Larger marine life is notably absent, possibly due to pressure from the fishing fleets that sit on the edges of the marine parks, but there is a multitude of turtles, moray eels, small fish and macro life on display. Remember that fish hide in good visibility: Patience pays off here.

This is one of the best and most special dive locations in the world, in waters surrounding one of the best and most special places in the world.

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When to Go: Easter Island is pleasant, warm and moderately humid year-round, with sporadic showers. The island’s southern-hemisphere summer is busier; winter has the best diving conditions.

Dive Conditions: The wind is always a factor here and can cancel some dive days—pad in flexibility. Visibility is staggering—100 feet and beyond. Water temperatures are around 66°F in winter and 81°F in summer, with depths ranging from 59 to 130 feet. Best for divers with some experience; having your PADI Advanced Open Water Diver certification is an advantage.

Operators: Mike Rapu Diving Center. This PADI Five Star Dive Center is one of the oldest shops on the island: experienced, friendly and with great local knowledge.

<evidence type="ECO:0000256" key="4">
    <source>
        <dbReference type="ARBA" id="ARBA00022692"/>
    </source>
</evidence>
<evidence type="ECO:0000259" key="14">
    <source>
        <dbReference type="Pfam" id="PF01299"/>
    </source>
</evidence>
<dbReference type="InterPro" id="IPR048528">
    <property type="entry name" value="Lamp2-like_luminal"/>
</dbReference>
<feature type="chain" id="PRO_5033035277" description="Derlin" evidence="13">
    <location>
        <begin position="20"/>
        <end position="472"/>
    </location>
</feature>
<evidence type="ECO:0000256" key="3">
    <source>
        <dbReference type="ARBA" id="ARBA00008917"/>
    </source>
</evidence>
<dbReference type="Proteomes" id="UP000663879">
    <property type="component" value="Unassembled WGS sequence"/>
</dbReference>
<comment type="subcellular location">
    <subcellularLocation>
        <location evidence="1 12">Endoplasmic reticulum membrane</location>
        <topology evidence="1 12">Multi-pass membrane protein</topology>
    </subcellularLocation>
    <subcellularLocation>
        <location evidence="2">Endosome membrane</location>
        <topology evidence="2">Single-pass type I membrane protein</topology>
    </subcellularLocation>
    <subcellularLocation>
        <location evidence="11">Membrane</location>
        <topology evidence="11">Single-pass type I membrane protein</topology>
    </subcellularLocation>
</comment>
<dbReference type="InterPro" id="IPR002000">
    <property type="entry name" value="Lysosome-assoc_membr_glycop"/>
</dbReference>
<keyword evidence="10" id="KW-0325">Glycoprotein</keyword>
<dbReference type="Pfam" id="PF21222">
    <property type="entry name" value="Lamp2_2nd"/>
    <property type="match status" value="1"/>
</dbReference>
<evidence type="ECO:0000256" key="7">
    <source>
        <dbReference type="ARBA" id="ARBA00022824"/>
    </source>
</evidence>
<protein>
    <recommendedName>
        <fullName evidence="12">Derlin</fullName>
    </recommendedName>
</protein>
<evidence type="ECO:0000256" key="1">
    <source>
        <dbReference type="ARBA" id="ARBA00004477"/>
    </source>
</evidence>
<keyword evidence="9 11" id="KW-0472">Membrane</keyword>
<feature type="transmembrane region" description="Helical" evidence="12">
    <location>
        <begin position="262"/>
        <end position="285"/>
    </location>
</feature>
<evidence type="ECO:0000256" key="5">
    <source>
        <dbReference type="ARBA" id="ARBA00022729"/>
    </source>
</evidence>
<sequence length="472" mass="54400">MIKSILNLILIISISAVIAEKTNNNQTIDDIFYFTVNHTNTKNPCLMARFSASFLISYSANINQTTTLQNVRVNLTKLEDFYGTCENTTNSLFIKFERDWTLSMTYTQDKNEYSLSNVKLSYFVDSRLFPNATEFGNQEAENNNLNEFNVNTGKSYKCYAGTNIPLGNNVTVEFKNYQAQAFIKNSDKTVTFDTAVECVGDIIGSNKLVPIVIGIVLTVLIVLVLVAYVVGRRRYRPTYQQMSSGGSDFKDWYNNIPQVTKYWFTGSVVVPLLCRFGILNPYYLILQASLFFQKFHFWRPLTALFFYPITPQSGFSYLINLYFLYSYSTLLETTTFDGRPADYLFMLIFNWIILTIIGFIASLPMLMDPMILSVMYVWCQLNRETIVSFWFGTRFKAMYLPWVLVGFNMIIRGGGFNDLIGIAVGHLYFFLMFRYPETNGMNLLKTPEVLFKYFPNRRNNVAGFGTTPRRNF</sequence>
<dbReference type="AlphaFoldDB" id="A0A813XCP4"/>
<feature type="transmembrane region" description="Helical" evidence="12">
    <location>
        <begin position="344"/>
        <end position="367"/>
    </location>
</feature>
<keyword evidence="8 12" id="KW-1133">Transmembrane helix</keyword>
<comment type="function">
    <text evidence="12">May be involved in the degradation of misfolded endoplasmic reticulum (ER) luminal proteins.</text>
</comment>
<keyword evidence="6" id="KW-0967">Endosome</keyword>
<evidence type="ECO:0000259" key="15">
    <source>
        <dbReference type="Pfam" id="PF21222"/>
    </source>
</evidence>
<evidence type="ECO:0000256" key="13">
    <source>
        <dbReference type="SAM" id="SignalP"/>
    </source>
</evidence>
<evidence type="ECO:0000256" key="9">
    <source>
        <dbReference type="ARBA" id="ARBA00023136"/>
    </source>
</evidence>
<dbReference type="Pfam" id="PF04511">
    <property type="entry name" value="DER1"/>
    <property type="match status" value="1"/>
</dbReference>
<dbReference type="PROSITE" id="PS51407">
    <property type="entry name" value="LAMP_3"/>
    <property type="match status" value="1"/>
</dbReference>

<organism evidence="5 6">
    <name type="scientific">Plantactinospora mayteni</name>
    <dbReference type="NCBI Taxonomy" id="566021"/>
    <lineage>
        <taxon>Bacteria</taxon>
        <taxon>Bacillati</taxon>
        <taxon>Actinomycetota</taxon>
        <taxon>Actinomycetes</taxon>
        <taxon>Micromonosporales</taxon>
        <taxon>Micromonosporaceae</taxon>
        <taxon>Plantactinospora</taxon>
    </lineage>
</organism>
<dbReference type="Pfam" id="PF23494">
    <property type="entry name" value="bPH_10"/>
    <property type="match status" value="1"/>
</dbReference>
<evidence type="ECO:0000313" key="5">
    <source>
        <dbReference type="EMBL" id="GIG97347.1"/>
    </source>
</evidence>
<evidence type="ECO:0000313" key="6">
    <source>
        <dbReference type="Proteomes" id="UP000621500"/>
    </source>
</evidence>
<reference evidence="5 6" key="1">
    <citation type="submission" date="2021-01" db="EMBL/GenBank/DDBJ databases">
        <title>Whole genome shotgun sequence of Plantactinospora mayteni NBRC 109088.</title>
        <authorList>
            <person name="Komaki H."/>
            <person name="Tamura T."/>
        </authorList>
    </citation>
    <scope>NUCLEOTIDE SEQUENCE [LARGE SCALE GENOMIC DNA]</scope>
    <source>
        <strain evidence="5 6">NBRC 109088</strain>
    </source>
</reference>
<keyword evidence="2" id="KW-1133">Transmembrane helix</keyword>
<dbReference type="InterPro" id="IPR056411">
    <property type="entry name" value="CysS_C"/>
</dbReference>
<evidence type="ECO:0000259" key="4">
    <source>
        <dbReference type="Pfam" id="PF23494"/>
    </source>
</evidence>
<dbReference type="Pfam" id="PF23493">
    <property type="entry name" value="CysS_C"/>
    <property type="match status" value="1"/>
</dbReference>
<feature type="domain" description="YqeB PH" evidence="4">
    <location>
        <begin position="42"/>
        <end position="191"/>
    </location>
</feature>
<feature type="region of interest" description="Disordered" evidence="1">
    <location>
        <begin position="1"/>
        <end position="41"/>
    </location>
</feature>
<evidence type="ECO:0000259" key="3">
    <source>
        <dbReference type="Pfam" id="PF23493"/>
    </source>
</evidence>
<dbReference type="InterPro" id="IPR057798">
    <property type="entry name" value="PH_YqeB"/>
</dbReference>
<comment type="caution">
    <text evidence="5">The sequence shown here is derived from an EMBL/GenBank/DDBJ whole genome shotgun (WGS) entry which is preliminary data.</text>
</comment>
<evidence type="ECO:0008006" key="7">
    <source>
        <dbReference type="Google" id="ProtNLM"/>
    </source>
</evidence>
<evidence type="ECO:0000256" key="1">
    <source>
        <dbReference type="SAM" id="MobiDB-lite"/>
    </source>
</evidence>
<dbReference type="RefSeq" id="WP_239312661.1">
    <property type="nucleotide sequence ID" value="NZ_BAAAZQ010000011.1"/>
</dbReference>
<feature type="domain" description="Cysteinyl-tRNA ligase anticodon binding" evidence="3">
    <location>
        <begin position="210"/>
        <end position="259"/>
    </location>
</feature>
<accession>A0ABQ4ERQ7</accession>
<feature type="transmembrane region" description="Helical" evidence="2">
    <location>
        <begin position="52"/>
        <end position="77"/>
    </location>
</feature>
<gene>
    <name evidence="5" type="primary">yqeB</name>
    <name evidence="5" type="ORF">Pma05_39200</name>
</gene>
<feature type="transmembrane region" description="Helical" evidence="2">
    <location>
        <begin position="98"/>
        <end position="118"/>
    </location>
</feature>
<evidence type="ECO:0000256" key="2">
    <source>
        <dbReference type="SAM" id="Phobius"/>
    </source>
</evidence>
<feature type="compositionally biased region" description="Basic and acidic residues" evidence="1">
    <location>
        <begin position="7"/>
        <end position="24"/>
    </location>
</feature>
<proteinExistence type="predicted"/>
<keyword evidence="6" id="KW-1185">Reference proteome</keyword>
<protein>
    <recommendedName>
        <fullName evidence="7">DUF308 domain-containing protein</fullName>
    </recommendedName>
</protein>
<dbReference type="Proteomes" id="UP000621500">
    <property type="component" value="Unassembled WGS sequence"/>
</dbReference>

Travel Tips: Easter Island is approximately a five-hour flight from Santiago, Chile . Hangaroa is the waterfront township home to most of the population; the rest of the island runs largely wild. It’s beneficial to hire a guide for the first few days (for bearings and background information). After that, renting a car and self-exploring is a good way to go.

Make a Difference: Te Mau o Te Vaikava o Rapa Nui—Mesa del Mar is helping to raise community awareness around ocean protection. One of their biggest victories was convincing the Rapa Nui people to overwhelmingly support the Rapa Nui Marine Sanctuary (established in 2018 and one of the world’s largest), overcoming initial opposition through education and community engagement. Follow their work on Facebook. Sometimes they hold ocean and coastal clean-ups and events that visitors can join in.


To create their one-of-a-kind National Geographic book, A Diver’s Guide to the World: Remarkable Dive Travel Destinations Above and Beneath the Surface, dive travel experts Carrie Miller and Chris Taylor traveled to 50 inspirational locations around the world, spending more than 250 hours underwater. Their monthly column explores the world using a mix of chapter excerpts and exclusive behind-the-scenes stories. Their project, Beneath the Surface Media, uses storytelling and ocean travel to encourage conservation through exploration. For more, follow them on Instagram and Facebook.